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Salcombe Yacht Club Summer Series - Race 6

by Graham Cranford Smith on 17 Jul 15 July 2017

You would have thought that enough was enough, really. Many of the resident Salcombe Solo fleet had lately returned from a week of the annual ritual humiliation that is 'The Solo Nationals' at Royal Torbay Yacht Club. Law and Hicks are veterans of many international events, including in Tim's case the Laser Masters Worlds.

Law and Hicks, alone from SYC dominated the very tricky conditions at Torbay and were placed. Very well done to them.

But of the rest of us, the less said about our results ‎the better. We were all firmly in the character building/soul-searching territory. "Salcombe: probably the best Solo fleet in the world" our event t-shirts did vouchsafe. Next year, we will amend the moniker: "Salcombe... has a Solo fleet". Upside, we can look forward to a saving in embroidery costs. Every debit has a credit.

However hot from the totally impenetrable final races in Torbay on Friday, here we were on the start line again twenty-four hours later in numbers. Sixteen Solos. This is truly impressive fleet racing at club level. This is to be cherished. In this regard, we pay particular tribute to Adrian Griffin our very dear Solo fleet captain of many years who maintains the lifeblood of this anachronistic but popular Jack Holt class, here in Salcombe. We are truly blessed: thank you Adrian.

And, not entirely a non-sequitur, for men of a certain age (for example, the average Solo helm) the wind and water combined make for an alluring but cruel mistress. Her blue green eyes ‎and thousand-watt smile have to them and for so long now, been irresistible. She only occasionally favours a reward save to a selected few. For ordinary mortals, she frequently confounds. After a lifetime studying her charms, one is left none the wiser. One should add that the simile may not survive extrapolation across the genders (or play very well with Mrs Cranford Smith) but the hope is, however faint, no offence will be taken.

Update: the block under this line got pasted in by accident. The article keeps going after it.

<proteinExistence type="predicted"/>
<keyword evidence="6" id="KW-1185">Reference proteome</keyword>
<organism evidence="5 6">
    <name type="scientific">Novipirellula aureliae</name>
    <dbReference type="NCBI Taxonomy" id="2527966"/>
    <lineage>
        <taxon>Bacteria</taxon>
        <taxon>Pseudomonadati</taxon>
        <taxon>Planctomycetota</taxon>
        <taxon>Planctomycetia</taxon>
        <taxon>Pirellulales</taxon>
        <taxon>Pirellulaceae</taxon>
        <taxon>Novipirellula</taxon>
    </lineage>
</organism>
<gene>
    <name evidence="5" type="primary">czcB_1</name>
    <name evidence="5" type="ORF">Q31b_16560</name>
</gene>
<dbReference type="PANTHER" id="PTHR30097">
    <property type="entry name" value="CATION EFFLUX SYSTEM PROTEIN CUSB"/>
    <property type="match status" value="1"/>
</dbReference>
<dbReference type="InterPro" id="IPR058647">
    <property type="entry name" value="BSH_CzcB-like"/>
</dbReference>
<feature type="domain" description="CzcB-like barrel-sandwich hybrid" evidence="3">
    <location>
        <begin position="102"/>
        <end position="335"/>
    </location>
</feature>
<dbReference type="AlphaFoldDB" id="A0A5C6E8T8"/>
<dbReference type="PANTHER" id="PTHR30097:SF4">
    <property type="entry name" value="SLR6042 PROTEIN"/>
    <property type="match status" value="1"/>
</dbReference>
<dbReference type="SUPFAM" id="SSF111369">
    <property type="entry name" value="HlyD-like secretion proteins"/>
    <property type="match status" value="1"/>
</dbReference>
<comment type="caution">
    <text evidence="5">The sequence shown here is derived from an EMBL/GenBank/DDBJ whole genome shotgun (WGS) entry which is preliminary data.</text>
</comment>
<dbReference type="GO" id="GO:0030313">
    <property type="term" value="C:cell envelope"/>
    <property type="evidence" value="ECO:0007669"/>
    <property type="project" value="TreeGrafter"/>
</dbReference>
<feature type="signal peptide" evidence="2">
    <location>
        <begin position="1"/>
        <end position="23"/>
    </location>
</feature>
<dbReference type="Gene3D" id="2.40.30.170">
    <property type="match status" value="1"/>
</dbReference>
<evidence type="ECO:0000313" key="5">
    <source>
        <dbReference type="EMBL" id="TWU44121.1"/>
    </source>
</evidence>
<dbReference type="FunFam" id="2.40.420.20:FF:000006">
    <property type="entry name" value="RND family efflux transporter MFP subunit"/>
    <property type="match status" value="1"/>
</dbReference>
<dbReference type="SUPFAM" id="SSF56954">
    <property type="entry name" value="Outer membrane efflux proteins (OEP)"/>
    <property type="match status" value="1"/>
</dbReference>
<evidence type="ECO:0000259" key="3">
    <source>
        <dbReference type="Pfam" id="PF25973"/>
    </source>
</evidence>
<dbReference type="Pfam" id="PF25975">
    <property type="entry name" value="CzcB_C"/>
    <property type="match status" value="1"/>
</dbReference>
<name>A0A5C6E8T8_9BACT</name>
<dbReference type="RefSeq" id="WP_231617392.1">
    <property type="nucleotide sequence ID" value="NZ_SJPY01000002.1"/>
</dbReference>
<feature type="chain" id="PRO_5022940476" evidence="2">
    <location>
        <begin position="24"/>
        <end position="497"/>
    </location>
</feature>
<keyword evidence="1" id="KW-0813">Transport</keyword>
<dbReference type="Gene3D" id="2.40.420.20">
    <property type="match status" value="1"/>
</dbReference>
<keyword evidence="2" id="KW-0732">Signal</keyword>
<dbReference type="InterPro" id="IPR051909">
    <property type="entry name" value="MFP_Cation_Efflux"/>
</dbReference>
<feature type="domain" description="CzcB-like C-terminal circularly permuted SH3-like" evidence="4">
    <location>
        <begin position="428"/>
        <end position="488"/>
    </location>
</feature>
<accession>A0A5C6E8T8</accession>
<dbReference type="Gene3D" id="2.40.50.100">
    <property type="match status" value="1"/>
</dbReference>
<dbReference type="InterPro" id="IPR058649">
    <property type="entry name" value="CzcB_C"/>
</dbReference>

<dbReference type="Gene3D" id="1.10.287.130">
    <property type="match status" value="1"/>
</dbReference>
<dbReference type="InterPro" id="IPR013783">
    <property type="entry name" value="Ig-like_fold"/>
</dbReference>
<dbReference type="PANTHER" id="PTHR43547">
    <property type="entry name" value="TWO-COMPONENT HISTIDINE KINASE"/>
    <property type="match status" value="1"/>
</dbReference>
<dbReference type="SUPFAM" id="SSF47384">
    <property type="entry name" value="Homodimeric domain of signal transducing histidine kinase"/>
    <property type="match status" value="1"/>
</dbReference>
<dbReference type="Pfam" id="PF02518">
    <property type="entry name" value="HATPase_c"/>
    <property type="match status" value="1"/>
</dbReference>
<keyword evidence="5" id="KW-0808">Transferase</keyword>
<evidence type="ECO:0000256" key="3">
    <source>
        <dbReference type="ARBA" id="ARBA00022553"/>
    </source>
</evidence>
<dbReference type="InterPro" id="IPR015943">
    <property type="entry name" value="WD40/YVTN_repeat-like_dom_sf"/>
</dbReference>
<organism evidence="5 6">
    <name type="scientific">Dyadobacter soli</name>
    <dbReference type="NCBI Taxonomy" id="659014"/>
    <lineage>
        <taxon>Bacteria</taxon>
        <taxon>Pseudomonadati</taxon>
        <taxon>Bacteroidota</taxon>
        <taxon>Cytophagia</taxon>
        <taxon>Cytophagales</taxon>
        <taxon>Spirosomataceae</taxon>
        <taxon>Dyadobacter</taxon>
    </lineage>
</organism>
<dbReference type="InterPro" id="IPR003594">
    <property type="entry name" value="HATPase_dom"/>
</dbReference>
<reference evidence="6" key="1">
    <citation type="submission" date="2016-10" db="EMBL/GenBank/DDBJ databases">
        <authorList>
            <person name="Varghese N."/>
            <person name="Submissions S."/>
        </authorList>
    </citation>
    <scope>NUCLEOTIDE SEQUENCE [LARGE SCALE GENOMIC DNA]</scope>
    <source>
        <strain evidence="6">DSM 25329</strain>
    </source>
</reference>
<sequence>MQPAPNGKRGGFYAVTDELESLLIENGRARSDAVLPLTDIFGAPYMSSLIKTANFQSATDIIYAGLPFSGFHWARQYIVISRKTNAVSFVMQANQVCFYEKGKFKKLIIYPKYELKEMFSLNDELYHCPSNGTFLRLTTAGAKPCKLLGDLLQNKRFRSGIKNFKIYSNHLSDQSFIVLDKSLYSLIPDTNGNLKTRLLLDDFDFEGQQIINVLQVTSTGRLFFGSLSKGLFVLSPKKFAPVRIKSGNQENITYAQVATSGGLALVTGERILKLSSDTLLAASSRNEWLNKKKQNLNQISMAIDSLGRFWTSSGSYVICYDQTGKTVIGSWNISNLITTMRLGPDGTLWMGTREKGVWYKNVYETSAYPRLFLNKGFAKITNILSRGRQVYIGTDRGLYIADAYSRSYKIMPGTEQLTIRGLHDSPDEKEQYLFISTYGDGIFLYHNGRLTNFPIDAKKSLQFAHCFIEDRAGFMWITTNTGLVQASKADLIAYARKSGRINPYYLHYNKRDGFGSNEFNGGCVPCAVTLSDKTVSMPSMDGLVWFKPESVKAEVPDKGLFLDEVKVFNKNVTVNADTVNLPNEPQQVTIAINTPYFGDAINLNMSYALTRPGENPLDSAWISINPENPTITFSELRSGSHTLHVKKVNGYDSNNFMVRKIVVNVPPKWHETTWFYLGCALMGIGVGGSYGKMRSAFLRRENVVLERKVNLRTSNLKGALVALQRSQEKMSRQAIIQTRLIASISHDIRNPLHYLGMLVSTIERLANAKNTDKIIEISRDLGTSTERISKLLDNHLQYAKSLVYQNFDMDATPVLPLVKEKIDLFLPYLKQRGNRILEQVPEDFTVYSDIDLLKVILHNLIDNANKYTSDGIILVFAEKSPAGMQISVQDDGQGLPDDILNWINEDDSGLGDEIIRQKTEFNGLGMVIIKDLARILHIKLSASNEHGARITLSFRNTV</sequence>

Your correspondent can report that exposure to the best sailors in the country by way of Merlin Week (and incidentally, resulting in a highly popular and excellent win from SYC veteran Tim Fells and Fran Gifford, whom we claim as our own) and thence Solo Nationals is a sobering experience. Despite this, the balance sheet in regard to sailing as a pleasurable past-time, remains positive even after such a bruising to one's ego: just.

W S Churchill who knew a thing or two, remarked that: "‎Success consists of going from failure to failure without loss of enthusiasm". It is notable that he is silent on the matter of enjoyment as part that process. One suspects Churchill did not "do" enjoyment. Or much dinghy racing.